The methodology of Grounded Theory is increasingly being used in research in information systems. However, some researchers consider this method as having non-rigorous data points and therefore unacceptable for scientific research and the use of empirical data. The purpose of the article by George Allan is to challenge these views and to demonstrate to the reader that the Grounded Theory is a rigorous research method. For this the author presents the different parts of the method as applied to a research project on the professional use of COTS components in the development and maintenance of information systems.
[...] A case study was thus chosen and coupled with the Grounded Theory as the case study provided only limited information and could be biased. After three case studies followed by four technical data analysis, it appeared that the base category was the difficulty of application of COTS components and user dissatisfaction. Conclusion To conclude, it is obvious that a major weakness of the Grounded Theory is that the final product is called "Grounded Theory" when in fact it is an explanation of research results. [...]
[...] However, according to Corbin and Strauss, research using the Grounded Theory must meet a number of specific criteria. For them, the Grounded Theory is strongly influenced by interactions and pragmatism, where man is regarded as a social reality through symbolic interaction. Thus, this method of analysis can be placed mid-way between the objectivism and the subjectivism of Morgan and Smircich (1980). II. Advantages and limitations of the Grounded Theory The Grounded Theory has several advantages over other the methods of qualitative research but it still very controversial and may sometimes be inadequate to the field being researched, and may thus be risky to implement . [...]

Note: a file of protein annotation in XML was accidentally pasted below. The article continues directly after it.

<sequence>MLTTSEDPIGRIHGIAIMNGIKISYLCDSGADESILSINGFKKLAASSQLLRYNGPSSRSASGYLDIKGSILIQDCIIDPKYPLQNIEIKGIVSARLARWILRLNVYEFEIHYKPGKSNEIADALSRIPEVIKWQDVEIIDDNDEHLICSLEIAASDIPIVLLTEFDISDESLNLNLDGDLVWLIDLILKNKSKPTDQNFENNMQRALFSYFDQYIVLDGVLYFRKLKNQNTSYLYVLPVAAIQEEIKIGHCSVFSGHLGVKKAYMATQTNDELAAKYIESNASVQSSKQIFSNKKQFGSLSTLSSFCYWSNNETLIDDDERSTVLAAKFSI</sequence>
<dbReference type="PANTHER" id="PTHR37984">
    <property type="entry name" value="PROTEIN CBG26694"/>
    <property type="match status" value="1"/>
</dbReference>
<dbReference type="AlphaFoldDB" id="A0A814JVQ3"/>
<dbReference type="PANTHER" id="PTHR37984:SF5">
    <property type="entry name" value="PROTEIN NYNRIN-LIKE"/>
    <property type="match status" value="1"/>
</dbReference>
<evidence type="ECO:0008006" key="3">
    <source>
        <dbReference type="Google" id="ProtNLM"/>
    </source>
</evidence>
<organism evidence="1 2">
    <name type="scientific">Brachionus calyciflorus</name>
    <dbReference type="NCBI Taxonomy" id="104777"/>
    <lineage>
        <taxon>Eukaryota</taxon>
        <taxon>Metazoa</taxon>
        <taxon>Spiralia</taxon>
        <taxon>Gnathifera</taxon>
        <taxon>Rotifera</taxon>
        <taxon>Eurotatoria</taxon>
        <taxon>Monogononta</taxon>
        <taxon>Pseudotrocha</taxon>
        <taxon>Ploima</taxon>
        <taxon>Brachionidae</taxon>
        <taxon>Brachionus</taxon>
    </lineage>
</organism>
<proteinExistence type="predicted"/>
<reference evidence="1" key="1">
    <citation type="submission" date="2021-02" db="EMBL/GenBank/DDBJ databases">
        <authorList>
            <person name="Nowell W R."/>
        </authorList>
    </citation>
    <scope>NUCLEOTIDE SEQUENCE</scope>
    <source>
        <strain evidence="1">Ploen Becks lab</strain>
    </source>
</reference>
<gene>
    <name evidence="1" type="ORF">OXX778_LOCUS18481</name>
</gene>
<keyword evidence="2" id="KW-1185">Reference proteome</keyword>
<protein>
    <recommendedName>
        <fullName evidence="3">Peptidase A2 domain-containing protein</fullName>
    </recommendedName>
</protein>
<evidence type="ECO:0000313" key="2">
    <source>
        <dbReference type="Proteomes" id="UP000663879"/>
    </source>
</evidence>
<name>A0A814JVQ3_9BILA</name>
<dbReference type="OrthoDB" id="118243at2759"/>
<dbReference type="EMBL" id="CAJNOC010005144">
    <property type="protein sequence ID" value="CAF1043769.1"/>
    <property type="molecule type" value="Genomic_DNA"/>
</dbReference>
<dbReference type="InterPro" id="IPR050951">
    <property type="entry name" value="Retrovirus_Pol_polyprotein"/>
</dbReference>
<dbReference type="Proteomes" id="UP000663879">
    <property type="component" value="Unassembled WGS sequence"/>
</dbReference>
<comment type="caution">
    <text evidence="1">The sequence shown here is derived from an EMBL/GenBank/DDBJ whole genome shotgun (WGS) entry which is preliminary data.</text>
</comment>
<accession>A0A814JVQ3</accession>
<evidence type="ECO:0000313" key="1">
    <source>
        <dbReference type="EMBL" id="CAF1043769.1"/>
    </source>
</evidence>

[...] The basis of the Grounded Theory The Grounded Theory is a qualitative method that was developed by Glaser and Strauss in 1967. It can be defined as general methodology of analysis linked with data collection, which uses a systematic set of methods to generate an inductive theory about a substantive area.” This article will present the design and the epistemology of the grounded theory and not its various elements. a. Design of the Grounded Theory As discussed earlier, the Grounded Theory was developed by Glaser and Strauss in response to attacks from the mainstream intelligentsia in sociology who denounced the lack of rigor in qualitative research. [...]
[...] methodology of Grounded Theory The Grounded Theory is composed of four techniques of data analysis: open coding, constant comparison, writing memos and theoretical sampling. Open coding: Open coding refers to the analysis of data sentence by sentence in order to discover the conceptual problem or underlying incidents reported in each sentence. This coding also requires that the researcher conforms to six rules throughout the codification. Constant comparison: Once the codes are generated, they are compared to each other so that the researcher may examine the similarities and links. [...]
using our reader.